What is the hepatitis A vaccine?
The hepatitis A vaccine protects against viruses that cause hepatitis A infections.
Vaccines can provide protection against a single disease, or can be made to provide protection against more than one disease. Vaccines that provide protection against more than one disease are called combined vaccines.
The hepatitis A vaccine is available in both single and combined vaccine formats. The vaccine you receive depends on your age, your vaccine requirements and the specific vaccine products that are currently available.
Vaccines commonly used:
Who should get the hepatitis A vaccine?
The vaccine is recommended and free of charge for:
- people with long-lasting liver disease (for example, hepatitis B and C)
- men who have sex with men
- injection drug users
- people having sexual contact or living with someone that has hepatitis A
The vaccine is also recommended and available at cost for:
- people who want to protect themselves against hepatitis A
- people traveling to places where hepatitis A is common
- people who work with primates (apes, monkeys)
- people who work in developing countries (for example, the military)
- people in at-risk communities (for example, some Indigenous populations)
Who should not get the hepatitis A vaccine?
- People who have had serious allergic reaction to any ingredient in the vaccine or to a previous dose of the vaccine itself should not receive the hepatitis A vaccine.
Your health care provider will ask you questions about your health before giving you any vaccine. This will help them identify allergies you might have and to safely manage potential allergic reactions.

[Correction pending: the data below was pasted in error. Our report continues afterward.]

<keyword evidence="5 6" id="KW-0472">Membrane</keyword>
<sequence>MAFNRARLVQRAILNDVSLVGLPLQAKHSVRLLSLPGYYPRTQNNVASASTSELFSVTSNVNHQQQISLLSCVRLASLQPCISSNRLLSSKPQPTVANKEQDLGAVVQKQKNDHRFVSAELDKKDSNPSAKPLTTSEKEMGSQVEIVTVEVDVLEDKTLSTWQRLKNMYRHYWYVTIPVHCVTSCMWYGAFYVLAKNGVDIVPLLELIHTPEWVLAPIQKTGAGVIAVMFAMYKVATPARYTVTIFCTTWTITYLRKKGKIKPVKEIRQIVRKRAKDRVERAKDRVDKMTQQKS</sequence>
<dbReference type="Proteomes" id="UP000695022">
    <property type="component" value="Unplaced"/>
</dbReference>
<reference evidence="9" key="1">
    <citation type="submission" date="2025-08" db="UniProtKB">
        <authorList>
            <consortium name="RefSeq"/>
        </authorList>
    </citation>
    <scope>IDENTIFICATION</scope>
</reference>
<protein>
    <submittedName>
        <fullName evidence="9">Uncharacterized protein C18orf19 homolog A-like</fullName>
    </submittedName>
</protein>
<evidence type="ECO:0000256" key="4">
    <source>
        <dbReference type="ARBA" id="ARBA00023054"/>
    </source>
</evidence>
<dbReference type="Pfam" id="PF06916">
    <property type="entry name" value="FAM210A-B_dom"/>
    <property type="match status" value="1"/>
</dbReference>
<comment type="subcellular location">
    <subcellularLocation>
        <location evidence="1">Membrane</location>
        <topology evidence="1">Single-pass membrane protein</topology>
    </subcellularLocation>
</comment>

What are the possible side effects of the hepatitis A vaccine?
You could have mild side effects after being vaccinated, but they usually go away in one to two days. Some people can be allergic to the vaccine, just like they might have a food or medication allergy.
Learn more about common vaccine side effects and what to do about them.
Is the hepatitis A vaccine required to attend school, daycare or to work in certain settings?
No. Children don’t have to be immunized against this disease to attend school or a licensed day care in Ontario (Immunization of School Pupils Act, Child Care and Early Years Act). However, this vaccine may be required in certain workplaces.
Access and update your immunization records.
What else should you know about the hepatitis A vaccine?
This vaccine is publicly funded for certain individuals and available at cost for others. Anyone who meets the publicly funded criteria may get the vaccine for free, no matter where they get it in Ontario (in a hospital, walk-in clinic, health care provider’s office or public health unit).
For a list of publicly funded vaccines in Ontario, see the Ontario Immunization Schedule.
Risks and benefits
Talk to your health care provider about getting vaccinated if you have special health conditions or concerns. Learn more about special considerations before being vaccinated.
Where can you get the hepatitis A vaccine?
- Public Health offers this vaccine at one of our immunization clinics
- You may also be able to get vaccinated at your doctor’s office, a walk-in clinic or community health centre. Appointments may be required.
For more information:
- Contact us.
- See our frequently asked questions or send us your question.
- See our list of helpful websites for information about vaccination.